Because it is fashionable to be late and lists are fun, let’s think about the books that most influenced our early intellectual formation. Not too long ago, some writers on my reading list presented their contributions: Ross Douthat, Tyler Cowen, Austin Bramwell, Daniel McCarthy, Thursday. Mine are below the fold, and use the comments for further recommendations.
10. King of the Mountain: The Nature of Political Leadership by Arnold Ludwig. A comprehensive look at what makes for an effective political leader, and it made me appreciative of that which I don’t get like I should – quantitative analysis.
9. Don Quixote by Miguel de Cervantes. The one book I will be engaging my whole life.
8. Shakespeare: Invention of the Human by Harold Bloom (with Hamlet: Poem Unlimited). This book gives you an appreciation for human accomplishment (felt compelled to get to it after Murray’s Human Accomplishment). It’s also very easy to return to.
7. The Tyranny of Liberalism by Jim Kalb. Really puts modern politics, and much of the “conservative” movement, in perspective (that is, right-liberalism, as liberalism is “equal freedom”).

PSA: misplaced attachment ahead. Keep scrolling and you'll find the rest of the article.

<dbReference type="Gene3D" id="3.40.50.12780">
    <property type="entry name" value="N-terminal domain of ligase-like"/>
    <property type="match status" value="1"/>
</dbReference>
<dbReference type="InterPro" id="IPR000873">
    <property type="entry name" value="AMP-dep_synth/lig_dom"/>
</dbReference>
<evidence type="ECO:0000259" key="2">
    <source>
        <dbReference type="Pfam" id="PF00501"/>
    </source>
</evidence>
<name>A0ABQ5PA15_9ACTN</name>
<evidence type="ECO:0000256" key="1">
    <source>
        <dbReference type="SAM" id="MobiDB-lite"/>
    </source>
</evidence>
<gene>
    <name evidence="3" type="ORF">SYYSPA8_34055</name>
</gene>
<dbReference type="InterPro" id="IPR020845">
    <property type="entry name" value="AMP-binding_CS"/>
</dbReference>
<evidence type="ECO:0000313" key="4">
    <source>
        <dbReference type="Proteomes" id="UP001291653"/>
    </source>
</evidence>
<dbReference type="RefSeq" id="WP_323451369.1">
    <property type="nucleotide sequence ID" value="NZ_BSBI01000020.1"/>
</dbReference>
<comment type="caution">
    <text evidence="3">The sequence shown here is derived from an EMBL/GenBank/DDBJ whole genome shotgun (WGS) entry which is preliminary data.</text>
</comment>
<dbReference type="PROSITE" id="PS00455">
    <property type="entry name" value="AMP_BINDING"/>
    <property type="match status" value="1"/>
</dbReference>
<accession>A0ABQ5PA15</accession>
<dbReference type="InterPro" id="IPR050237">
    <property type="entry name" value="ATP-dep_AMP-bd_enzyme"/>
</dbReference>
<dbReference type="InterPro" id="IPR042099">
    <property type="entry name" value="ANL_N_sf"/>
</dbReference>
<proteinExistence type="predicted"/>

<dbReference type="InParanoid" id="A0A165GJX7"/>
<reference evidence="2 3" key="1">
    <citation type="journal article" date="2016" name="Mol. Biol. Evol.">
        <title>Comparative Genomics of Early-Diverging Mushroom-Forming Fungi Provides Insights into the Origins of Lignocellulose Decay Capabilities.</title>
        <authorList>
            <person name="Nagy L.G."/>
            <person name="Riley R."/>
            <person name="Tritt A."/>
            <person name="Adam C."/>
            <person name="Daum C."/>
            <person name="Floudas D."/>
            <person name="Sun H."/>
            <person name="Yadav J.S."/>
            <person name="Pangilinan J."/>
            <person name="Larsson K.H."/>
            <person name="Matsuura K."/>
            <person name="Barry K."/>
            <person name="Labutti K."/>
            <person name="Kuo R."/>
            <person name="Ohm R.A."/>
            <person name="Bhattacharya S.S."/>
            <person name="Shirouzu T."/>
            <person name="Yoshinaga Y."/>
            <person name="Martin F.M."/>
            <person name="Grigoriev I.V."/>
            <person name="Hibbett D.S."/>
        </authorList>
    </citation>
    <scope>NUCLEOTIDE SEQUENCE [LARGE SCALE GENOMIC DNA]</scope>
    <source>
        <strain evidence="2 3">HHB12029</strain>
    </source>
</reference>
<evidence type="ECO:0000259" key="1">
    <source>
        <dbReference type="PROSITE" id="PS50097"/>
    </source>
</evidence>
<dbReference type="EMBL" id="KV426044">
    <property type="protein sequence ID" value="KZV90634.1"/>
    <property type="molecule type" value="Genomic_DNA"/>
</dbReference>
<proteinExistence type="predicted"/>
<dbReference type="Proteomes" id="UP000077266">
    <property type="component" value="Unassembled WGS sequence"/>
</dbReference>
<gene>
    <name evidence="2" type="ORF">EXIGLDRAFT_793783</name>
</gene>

6. The Annotated Alice: Alice’s Adventures in Wonderland and Through the Looking Glass by Lewis Carroll.
5. The Conservative Mind (with the Roots of The Roots of American Order) by Russell Kirk.
4. Reflections on the Revolution in France (with A Philosophical Enquiry) by Edmund Burke.
3. The Quest for Community by Robert Nisbet. A work of sociology and political theory that started everything for me.
2. History of Political Philosophy by Leo Strauss and Joseph Cropsey. A very helpful place to turn for short, comprehensive overviews that guide to the primary texts.
1. The Bible (with the Catechism of the Catholic Church). I think these must occupy the top spot if one wishes to join the claims of the Church.